British infants, like Dutch and Parisian French infants, fail to segment trained strong-weak words from passages at 7.5 months of age, when North American infants (learning English in the US or French in Montreal) have been found to do so (Nazzi et al., 2006, 2008). It is our hypothesis that differences in the input to American as compared with British infants may lead to these observed differences in experimental findings in the prelinguistic period. This proposal explores ways in which the differences between the infant directed speech (IDS) to which American and British infants are exposed may be linked to differences in their performance on perception experiments (using the Head Turn [HT] paradigm). Our specific objectives are to:
1. Establish the basic group-age profile for infant segmentation and word form recognition in the United Kingdom and the United States.
2. Establish characteristics of IDS as regards quantity, structure and prosody in each country.
3. Explore the link between the differences in performance on the HT task in the two locations and the differential characteristics of IDS.
There is evidence to suggest that infants raised hearing British English may reach some milestones – (a) the ability to identify words within continuous speech and (b) first word production – later than infants raised hearing American English. Our goal was to test for such a lag using the same experimental procedure in both countries, and if a lag was found, to determine whether it could be explained by differences in quantity or quality of parental speech in the two cultures. We collected data on infants’ word recognition (in isolation) and segmentation (in passages) and recorded parents speaking to their infants in both countries.
We have now tested 91 British infants, aged 8, 9, 10.5 months. No group could segment words from passages. Infants in both cultures recognised isolated words at 11 months.
Recruitment in the US proved problematic; we are still testing American infants, for whom final segmentation results are not yet available. Thus we do not yet have conclusive findings as to the existence of a developmental lag between American and British infants.
We have recorded speech from 12 British and 4 American families. We are continuing to recruit US families. Preliminary results show cultural differences: American parents produce more words and American mothers use more exaggerated intonation, make more pauses after words, and produce more words in isolation. These effects may make words in the American input more salient, and could explain the claimed difference in the attainment of linguistic milestones.
Evidence that infants exposed to British vs. American English differ in early word production and in their ability to detect words in continuous speech comes from the Communicative Developmental Inventory (Schafer et al., 2000), observational studies (Keren-Portnoy et al., 2000) and experimental studies: A previous study in our lab with 8-month-olds failed to find successful detection of words in running speech, whereas American infants did succeed at this (Jusczyk et al., 1999). By using the same experimental procedure in the US and the UK we hoped to find out whether there is a developmental lag, and to relate these findings to parents' speech to infants in the two communities.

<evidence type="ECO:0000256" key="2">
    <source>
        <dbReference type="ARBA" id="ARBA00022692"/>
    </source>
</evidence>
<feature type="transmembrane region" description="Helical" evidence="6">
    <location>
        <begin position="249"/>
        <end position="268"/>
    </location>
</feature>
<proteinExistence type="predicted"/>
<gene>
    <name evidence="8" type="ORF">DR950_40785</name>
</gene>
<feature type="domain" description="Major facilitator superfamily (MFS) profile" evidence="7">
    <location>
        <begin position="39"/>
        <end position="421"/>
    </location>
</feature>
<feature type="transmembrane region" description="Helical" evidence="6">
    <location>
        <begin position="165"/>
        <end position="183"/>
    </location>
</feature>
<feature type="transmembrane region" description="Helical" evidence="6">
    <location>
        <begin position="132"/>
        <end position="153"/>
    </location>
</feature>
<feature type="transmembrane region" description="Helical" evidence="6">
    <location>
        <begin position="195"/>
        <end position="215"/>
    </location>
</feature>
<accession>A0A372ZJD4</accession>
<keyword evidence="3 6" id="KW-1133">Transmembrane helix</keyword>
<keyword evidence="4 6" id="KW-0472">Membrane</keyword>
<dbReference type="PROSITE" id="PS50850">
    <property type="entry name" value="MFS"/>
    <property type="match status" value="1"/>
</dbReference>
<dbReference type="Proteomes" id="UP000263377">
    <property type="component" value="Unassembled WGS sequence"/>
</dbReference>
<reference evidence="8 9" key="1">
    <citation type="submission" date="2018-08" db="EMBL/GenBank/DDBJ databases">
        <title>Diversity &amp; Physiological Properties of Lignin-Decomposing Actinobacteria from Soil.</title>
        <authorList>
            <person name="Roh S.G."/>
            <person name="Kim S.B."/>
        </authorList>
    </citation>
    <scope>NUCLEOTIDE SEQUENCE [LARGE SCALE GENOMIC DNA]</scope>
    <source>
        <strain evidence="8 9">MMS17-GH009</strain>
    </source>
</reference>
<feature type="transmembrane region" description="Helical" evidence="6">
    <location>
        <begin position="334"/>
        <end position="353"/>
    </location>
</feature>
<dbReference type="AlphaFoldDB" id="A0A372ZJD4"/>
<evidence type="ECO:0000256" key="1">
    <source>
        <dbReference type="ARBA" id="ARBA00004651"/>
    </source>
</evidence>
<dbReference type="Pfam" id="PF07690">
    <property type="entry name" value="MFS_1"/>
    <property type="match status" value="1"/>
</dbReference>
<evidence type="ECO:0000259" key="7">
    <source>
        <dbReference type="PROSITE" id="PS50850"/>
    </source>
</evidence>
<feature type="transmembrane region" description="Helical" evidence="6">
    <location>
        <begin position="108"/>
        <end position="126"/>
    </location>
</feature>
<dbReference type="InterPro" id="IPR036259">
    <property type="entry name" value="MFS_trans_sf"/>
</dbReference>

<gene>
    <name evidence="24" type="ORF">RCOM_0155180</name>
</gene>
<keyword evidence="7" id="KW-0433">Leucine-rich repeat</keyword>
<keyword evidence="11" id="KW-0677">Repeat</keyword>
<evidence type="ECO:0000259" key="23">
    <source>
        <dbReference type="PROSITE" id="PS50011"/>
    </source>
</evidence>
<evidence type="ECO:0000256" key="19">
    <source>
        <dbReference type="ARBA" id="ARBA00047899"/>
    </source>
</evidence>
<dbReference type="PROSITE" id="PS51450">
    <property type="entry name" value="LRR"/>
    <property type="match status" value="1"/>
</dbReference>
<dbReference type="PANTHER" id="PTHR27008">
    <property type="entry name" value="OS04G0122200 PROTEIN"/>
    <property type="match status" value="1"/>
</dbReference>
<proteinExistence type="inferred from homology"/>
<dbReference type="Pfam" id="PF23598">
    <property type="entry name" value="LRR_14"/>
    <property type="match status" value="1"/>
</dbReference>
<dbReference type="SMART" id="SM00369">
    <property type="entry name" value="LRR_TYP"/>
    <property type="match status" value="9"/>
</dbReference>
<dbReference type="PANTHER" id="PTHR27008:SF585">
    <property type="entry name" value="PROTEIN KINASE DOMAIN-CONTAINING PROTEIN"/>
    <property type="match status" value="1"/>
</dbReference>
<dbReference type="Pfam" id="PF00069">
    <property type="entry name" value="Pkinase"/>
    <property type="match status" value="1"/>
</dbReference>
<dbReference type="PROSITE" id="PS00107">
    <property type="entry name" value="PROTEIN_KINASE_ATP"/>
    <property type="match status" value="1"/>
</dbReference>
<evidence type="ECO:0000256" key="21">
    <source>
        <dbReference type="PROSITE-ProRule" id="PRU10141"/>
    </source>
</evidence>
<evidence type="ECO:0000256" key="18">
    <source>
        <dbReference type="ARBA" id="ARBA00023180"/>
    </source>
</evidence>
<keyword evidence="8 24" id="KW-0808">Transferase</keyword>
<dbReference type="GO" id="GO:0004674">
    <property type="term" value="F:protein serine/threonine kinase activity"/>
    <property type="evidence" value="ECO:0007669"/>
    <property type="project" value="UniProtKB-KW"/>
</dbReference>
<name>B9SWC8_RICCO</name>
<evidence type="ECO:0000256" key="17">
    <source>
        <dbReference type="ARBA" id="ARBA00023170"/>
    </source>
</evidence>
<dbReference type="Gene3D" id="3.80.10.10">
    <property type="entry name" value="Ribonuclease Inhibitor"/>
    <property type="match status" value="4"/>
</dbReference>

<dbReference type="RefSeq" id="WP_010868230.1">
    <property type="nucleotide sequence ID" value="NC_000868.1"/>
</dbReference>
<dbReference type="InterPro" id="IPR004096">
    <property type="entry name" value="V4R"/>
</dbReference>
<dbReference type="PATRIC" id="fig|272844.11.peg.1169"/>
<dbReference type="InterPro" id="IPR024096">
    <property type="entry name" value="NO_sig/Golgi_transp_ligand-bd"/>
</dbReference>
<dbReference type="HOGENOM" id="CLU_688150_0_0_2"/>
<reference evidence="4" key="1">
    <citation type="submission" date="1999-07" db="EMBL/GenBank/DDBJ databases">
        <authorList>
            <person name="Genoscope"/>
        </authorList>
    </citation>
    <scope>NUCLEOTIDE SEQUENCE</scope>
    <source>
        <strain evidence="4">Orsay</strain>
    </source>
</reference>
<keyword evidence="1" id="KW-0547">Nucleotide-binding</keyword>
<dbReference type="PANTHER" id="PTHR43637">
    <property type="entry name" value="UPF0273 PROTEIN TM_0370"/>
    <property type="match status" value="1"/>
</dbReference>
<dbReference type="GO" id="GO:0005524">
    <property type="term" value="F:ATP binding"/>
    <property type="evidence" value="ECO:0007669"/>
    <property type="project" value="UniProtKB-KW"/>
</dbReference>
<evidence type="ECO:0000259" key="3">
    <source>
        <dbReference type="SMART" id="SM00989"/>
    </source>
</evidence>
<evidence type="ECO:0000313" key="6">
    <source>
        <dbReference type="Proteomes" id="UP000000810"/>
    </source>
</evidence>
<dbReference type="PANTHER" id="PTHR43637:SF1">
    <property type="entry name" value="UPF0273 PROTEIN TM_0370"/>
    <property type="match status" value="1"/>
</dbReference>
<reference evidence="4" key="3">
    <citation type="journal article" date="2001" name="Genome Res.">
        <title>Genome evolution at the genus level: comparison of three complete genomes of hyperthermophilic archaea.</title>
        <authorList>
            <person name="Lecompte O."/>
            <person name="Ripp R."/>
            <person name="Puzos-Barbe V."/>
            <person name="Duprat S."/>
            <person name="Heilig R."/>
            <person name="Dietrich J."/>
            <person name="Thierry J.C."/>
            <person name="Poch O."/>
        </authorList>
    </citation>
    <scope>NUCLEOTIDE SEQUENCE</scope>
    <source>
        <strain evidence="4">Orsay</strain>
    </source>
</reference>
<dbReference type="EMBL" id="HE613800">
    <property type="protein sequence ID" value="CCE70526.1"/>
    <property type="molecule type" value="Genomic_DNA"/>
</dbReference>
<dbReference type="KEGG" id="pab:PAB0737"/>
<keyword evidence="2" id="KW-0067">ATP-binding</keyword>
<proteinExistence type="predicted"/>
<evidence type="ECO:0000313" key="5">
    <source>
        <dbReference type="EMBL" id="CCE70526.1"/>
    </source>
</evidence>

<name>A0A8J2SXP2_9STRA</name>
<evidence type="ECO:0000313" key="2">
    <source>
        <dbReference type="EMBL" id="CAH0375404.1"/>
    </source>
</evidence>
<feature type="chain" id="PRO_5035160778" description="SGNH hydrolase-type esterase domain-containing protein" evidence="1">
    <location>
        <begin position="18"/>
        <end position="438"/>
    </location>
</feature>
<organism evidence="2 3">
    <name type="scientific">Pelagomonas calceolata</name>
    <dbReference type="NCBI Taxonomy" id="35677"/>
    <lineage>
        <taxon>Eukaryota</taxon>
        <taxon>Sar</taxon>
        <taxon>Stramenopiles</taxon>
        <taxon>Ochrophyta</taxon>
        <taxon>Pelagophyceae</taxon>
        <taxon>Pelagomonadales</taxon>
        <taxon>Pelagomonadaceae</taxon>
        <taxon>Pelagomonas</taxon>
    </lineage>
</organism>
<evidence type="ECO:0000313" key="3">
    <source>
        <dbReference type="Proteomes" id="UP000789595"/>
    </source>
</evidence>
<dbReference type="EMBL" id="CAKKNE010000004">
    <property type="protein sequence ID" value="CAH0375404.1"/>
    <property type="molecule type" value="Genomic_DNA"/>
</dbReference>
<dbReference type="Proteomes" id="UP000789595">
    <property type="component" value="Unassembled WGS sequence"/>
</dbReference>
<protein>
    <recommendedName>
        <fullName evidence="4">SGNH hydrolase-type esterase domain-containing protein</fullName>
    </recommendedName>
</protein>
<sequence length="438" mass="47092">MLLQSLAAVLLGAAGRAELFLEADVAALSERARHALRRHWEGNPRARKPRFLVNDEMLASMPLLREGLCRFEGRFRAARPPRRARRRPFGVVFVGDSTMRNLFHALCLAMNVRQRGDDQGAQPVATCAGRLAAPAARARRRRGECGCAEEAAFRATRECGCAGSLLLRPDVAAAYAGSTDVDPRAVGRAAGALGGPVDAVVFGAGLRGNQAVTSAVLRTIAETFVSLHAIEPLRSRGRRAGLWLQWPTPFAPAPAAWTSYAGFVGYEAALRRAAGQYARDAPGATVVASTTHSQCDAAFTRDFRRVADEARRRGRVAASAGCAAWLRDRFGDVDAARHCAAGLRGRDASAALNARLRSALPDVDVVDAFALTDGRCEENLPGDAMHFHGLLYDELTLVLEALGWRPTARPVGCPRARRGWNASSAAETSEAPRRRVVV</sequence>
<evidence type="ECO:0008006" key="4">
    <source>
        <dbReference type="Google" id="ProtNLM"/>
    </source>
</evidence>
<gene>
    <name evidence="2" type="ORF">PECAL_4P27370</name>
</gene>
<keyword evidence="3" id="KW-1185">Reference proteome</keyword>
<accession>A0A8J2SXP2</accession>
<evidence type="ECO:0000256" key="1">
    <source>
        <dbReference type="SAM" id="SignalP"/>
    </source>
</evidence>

We have now successfully tested 91 British infants, aged 8, 9, 10.5 months. No group could detect words in passages. Previous studies in our lab showed that British infants recognise isolated words at 11 months.
Recruitment in the US proved problematic: 25 American infants have been successfully tested to date; testing continues. Final results for the American infants are not yet available, but the isolated-word recognition findings were replicated in our US lab, at the same age. A younger group in the US did not succeed at an earlier age than do the British infants. We do not yet have conclusive findings as to whether or not there is a developmental lag between American and British infants.
We recorded speech from all 12 British and 4 (out of 12) American families. Two analyses were carried out, one based on automated counts of parental word use in the entire recording, and the other on two tellings by the infants’ mothers of two wordless picture books that we supplied, featuring one object per page. Preliminary results, based on four families from each culture, show the following differences:
• the American parents produce more words per hour, US mean 2711, UK mean 2309 words.
Acoustic analysis of 149 one-syllable words serving as ‘targets’ (i.e., pictured) in the book reading episodes, comparing target words to the speech which preceded them showed:
• higher pitch differences in the American vs. the British input speech
• no difference in the duration ratio (length of the syllable) between the target syllable and the syllables in the preceding speech between US and UK mothers
• No clear picture regarding difference in loudness between the target word and the preceding speech.
• American mothers made longer pauses immediately following the target words than did British mothers.
Analysis of the transcribed book reading episodes based upon 1119 target words showed more isolated words in the US than in the UK.
These characteristics (higher pitch differences, more pauses following the word and more words in isolation) are likely to make words more salient in the American than in the British input, and could explain the claimed difference in the attainment of linguistic milestones.